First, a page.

Do you have a sitemap type page, that uses a map directive like this?

[[!map  pages="*" show=title]]

This is expensive because it has to be updated whenever a page is modified. The resulting html file might get big and expensive to generate as you keep adding pages.

First, consider removing the "show=title". Then the map will not show page titles set by the meta directive -- but will also only need to be generated when pages are added or removed, not for every page change.

Consider limiting the map to only show the toplevel pages of your site, like this:

[[!map  pages="* and !*/*" show=title]]

Or, alternatively, to drop from the map parts of the site that accumulate lots of pages, like individual blog posts:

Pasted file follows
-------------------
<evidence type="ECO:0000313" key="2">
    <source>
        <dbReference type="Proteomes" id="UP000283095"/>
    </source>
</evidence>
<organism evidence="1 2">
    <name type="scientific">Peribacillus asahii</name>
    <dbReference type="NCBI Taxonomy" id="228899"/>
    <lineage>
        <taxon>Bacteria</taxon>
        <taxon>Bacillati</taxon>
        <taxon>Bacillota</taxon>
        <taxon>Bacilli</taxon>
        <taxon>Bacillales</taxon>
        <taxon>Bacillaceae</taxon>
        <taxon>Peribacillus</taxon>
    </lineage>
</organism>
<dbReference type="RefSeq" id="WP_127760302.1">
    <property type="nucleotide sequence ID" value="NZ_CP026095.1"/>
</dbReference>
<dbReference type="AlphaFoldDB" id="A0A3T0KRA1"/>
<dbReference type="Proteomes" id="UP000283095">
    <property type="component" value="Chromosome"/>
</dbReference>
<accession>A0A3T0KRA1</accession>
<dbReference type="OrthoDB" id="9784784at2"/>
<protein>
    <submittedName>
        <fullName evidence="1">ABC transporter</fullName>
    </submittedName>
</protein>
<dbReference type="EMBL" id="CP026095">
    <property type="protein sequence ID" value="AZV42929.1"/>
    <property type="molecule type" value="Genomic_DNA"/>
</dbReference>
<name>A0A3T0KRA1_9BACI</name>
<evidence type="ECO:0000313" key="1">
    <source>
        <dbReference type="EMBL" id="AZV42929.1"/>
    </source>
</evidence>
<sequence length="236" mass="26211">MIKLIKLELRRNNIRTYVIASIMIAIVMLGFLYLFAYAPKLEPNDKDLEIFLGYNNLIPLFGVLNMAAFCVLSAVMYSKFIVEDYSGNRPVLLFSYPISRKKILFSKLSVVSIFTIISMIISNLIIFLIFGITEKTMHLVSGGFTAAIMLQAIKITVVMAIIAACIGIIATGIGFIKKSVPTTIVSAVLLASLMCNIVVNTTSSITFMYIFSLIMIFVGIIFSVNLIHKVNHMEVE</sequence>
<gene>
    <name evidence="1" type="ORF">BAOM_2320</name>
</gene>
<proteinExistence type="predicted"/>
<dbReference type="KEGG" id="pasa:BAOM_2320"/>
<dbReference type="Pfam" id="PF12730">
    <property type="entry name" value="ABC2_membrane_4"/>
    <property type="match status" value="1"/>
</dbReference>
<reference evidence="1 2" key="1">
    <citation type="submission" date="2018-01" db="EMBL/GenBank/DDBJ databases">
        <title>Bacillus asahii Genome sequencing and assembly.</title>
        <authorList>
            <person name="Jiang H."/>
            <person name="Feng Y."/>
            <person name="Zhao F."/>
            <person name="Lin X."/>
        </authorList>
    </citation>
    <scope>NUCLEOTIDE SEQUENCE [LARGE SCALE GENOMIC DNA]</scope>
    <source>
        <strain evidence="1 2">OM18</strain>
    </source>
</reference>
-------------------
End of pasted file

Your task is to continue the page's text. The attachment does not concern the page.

[[!map  pages="* and !blog/*" show=title]]

sidebar issues

If you enable the sidebar plugin, be careful of what you put in your sidebar. Any change that affects what is displayed by the sidebar will require an update of every page in the wiki, since all pages include the sidebar.

Putting an expensive map or inline in the sidebar is the most common cause of problems. At its worst, it can result in any change to any page in the wiki requiring every page to be rebuilt.

avoid htmltidy

A few plugins do neat stuff, but slowly. Such plugins are tagged slow.

The worst offender is possibly htmltidy. This runs an external tidy program on each page that is built, which is necessarily slow. So don't use it unless you really need it; consider using the faster htmlbalance instead.

be careful of large linkmaps